by Mary Jo DiLonardo
Recently, a friend of a friend posted on social media about her toddler’s visit to the pediatrician. The doctor said the little girl was overweight and the mom just laughed it off. She said she loved her daughter’s chubby cheeks and she’d worry about it later. Maybe.
It’s an interesting dilemma. Babies are supposed to have baby fat. They’re supposed to have cute little dimples and tubby bellies. But when is a little one actually overweight?
You can’t necessarily tell if a child is at a healthy weight just by looking — and beautiful weight can be in the eye of the beholder. That’s why pediatricians have growth charts and use them to chart height and weight as kids grow. Once kids hit two years old, doctors use those measurements to start tracking BMI.
If something is off track, they can talk to parents with any concerns. In my friend of a friend’s case, she didn’t care. And that’s her choice, of course. But studies keep finding that overweight kids become overweight adults. More and more kids are experiencing weight-related health problems — like heart disease — that used to only show up in grown-ups.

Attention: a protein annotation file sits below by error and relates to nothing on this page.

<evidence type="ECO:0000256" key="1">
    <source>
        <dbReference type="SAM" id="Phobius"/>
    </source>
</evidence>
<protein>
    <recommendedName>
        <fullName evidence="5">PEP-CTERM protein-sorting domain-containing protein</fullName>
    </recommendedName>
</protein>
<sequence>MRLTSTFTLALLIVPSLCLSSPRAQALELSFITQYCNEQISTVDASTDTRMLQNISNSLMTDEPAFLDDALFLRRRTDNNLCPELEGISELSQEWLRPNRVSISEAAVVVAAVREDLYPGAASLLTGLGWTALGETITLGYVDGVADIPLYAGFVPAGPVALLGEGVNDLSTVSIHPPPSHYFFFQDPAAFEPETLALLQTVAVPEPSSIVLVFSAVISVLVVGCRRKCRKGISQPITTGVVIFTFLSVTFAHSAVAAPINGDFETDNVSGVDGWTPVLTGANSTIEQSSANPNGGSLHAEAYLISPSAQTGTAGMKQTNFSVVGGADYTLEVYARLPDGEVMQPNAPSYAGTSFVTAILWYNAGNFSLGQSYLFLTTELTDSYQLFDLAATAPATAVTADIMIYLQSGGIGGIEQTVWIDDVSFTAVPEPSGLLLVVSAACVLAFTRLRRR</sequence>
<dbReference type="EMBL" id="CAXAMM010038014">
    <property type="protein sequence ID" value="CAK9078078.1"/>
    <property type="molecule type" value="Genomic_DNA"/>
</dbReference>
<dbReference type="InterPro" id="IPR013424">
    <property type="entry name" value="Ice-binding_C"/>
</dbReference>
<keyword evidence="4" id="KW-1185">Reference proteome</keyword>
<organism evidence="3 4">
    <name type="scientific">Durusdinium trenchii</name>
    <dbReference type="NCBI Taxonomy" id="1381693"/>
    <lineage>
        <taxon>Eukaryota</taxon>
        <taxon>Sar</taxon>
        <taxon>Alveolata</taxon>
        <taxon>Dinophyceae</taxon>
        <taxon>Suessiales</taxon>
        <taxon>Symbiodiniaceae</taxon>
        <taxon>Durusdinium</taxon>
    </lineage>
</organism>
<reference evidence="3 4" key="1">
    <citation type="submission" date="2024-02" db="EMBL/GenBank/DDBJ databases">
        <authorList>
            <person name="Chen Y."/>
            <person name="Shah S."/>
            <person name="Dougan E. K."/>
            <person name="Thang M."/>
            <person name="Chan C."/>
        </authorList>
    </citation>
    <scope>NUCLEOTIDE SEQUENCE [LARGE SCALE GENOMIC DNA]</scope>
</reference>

My son was a tubby baby for a very brief time. Now he’s a tall, lanky teenager with record-defying metabolism. Chubbiness can indeed go away, but we never received any doctor’s warnings.
If you want to do some measuring of your own, here’s a BMI calculator. I also dug up some interesting stories about keeping your child’s weight in perspective and a look at if toddlers can be overweight.
What would you — or did you — do if your pediatrician told you your toddler was too big?
Posted by: Mary Jo DiLonardo at